Mind you, the twain can also be quite awkward and occasionally very abusive towards each other. I remember my mother and father fighting “like cats and dogs” as my grandparents used to say.

Now, my grandparents had a cat. It was black and white and striped like a zebra. They called it Spot. My parents had a dog. It was an English Cocker Spaniel, gold in color, and off-spring to a famous sire, the Six-Shot Woody Woodpecker. They called the dog  Wimpy but it was by no means a wimp and fought with everything in sight, especially the cat.

So when my father and mother fought and the family cat and dog fought, I thought, quite reasonably in my opinion, that the dog (with his short hair) was male and the cat (with her long hair) was female, and that was the reason why they fought like cats and dogs. And “never the twain shall meet” as my grandparents used to say about my mother and father and the cat and the dog.

I guess it was too early to learn about the birds and the bees when, young and all too innocent, I was learning about the cats and the dogs.

And of course it’s only natural that the twain should meet. My mother and my father, like the cat and the dog, had to meet somewhere, didn’t they? How else would I be here? Now, we weren’t the sort of family that practiced contraception by throwing stones at the storks to keep the babies away.

But I could never work out why the cat always had female kittens while the dog had all-male off-spring. That was a bit too much for me, and nobody ever really explained anything I those days.





Two footprints on the dew damp chair
show that he has been here.

We know he visits at night.
The cat wakes up, jumps off the bed,
leaps to the window, and hisses.
Then she falls silent.

The raccoon steals food from the feeder
and shuffles the pottery shards
we leave out to gather water for the birds.

We never see him.
Sometimes we hear him grunt;
occasionally the wind chimes rattle furiously
as if caught by a giant gust..

We peer into the dark,
turn on the outside lights,
but his absence greets us
like a long lost friend.

Last night, nothing:
this morning, an empty feeder,
those footmark in the dew on the chair:
we know he was there.

Snowy Day


Bleak Mid-winter
All About Angels

The reverse side of a tapestry this fly-netting,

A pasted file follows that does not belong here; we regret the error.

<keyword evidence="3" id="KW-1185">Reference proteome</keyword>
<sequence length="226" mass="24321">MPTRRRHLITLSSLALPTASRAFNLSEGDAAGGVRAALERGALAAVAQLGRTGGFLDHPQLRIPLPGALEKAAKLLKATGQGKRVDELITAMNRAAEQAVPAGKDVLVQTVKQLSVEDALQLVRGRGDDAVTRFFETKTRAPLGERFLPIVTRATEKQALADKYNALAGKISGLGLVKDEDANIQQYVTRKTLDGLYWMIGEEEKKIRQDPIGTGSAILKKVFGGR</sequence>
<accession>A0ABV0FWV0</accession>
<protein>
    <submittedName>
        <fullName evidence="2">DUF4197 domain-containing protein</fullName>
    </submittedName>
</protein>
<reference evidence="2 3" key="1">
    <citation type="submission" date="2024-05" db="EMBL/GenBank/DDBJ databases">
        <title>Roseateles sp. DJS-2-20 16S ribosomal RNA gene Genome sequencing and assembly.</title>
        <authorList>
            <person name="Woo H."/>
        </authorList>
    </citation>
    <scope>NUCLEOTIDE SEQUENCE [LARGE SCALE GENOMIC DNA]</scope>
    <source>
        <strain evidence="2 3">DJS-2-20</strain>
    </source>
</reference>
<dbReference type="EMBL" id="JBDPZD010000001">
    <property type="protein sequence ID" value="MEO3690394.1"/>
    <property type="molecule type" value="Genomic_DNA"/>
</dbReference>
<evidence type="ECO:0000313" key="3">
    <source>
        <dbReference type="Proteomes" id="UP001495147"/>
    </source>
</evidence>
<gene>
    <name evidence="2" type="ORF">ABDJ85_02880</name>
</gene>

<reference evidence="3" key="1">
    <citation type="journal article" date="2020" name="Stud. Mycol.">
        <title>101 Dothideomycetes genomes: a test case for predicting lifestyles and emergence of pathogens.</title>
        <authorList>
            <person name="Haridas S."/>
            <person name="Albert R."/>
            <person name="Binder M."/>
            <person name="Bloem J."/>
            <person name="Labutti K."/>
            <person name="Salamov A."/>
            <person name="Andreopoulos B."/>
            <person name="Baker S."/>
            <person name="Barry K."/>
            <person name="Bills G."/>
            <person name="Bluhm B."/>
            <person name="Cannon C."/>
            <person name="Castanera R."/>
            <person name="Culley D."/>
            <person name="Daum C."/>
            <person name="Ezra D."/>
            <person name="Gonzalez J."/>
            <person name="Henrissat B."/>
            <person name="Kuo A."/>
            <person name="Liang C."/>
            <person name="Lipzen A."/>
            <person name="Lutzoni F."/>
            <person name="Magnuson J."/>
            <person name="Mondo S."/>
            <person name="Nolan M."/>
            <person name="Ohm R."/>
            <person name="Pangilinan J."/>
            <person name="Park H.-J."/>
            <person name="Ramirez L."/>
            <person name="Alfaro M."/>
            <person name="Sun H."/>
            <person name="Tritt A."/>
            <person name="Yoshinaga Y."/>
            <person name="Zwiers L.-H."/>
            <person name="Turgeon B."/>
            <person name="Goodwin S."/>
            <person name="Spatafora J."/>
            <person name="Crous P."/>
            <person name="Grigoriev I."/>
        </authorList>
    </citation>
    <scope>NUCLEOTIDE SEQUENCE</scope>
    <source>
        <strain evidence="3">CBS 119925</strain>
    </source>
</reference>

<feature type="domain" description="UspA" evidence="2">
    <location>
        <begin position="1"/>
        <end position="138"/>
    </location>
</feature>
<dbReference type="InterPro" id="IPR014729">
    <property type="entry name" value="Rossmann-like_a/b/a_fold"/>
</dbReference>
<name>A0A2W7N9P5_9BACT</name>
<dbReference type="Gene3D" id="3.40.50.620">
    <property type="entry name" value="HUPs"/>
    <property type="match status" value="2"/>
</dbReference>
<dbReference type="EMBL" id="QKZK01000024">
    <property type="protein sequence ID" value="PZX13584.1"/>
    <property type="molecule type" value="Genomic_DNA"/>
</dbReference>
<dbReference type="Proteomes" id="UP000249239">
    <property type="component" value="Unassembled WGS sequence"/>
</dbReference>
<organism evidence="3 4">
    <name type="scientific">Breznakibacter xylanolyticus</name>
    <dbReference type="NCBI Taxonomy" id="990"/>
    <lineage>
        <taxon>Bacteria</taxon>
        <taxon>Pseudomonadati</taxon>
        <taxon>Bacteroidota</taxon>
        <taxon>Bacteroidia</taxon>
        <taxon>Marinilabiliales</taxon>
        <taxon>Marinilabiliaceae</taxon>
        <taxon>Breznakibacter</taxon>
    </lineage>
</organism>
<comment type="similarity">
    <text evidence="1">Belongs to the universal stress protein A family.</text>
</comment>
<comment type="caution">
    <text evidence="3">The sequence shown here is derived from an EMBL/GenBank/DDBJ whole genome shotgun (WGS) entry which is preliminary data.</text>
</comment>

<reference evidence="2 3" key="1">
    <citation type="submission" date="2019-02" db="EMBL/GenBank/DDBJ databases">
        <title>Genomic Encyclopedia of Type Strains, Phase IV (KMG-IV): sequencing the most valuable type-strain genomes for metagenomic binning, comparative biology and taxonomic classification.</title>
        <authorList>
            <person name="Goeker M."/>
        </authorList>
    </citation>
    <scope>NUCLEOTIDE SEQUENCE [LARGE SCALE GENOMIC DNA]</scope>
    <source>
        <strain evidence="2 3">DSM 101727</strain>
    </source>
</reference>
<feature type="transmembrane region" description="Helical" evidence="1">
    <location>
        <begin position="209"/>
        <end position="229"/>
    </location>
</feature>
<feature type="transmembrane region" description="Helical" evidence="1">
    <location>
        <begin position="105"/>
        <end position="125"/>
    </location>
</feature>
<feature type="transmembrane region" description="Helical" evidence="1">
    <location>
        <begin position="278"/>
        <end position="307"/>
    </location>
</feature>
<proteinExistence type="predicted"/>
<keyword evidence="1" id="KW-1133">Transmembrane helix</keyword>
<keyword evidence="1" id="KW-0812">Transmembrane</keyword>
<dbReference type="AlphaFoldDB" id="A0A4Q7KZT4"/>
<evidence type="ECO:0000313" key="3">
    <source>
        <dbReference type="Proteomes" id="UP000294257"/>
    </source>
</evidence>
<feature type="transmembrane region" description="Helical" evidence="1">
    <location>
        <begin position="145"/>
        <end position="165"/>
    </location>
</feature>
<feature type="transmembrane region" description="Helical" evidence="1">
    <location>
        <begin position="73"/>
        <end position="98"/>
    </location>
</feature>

snow plugging its tiny squares,
clotting with whiteness the loopholes
where snippets of light sneak through.

Black and white this landscape,
its colorless contours a throwback
to earlier days when dark and light
and black and white held sway.

Snow piled on snow.
The bird-feeder buried and buried too
the lamps that can no longer shine
beneath their cloak of snow.

The front porch contemplates a sea of white,
wave after wave cresting whitecaps,
casting a snow coat over trees
with snow-filled nests standing
shoulder-deep in the drifts

while a slow wind whistles
and high and dry in the sky above
the sun is a pale, thin penny
drifting through ragged clouds
that threaten to bring more snow.

Snowy Day
Meg Sorick

who misses the snow
and offered to come and dig us out.

1. View from office window with IMac and pencils.


2. Bird feeders and the mountain ash from kitchen window.


2a Same scene, two hours later


2b Same scene, another hour later


3. Back porch, bird table, and picnic table from living room.


3b Same scene, two hours later


4. Cat’s eye view of snow from Princess Squiffy’s vantage point.


4a Same scene, two hours later

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5. Princess Squiffy turns her back on the snow and seeks an alternate reality



6. We finished with 63 cms of snow (25 inches), plus drifting of course. Almost shoulder high in places. Other snowfalls in the province ranged from 70-80-90-100 cms. All in all, we were lucky. A wonderful neighbor came and helped us dig / plow ourselves out earlier this evening, and now we can get to the road and our driveway is snow free. Paul: thank you  so very much.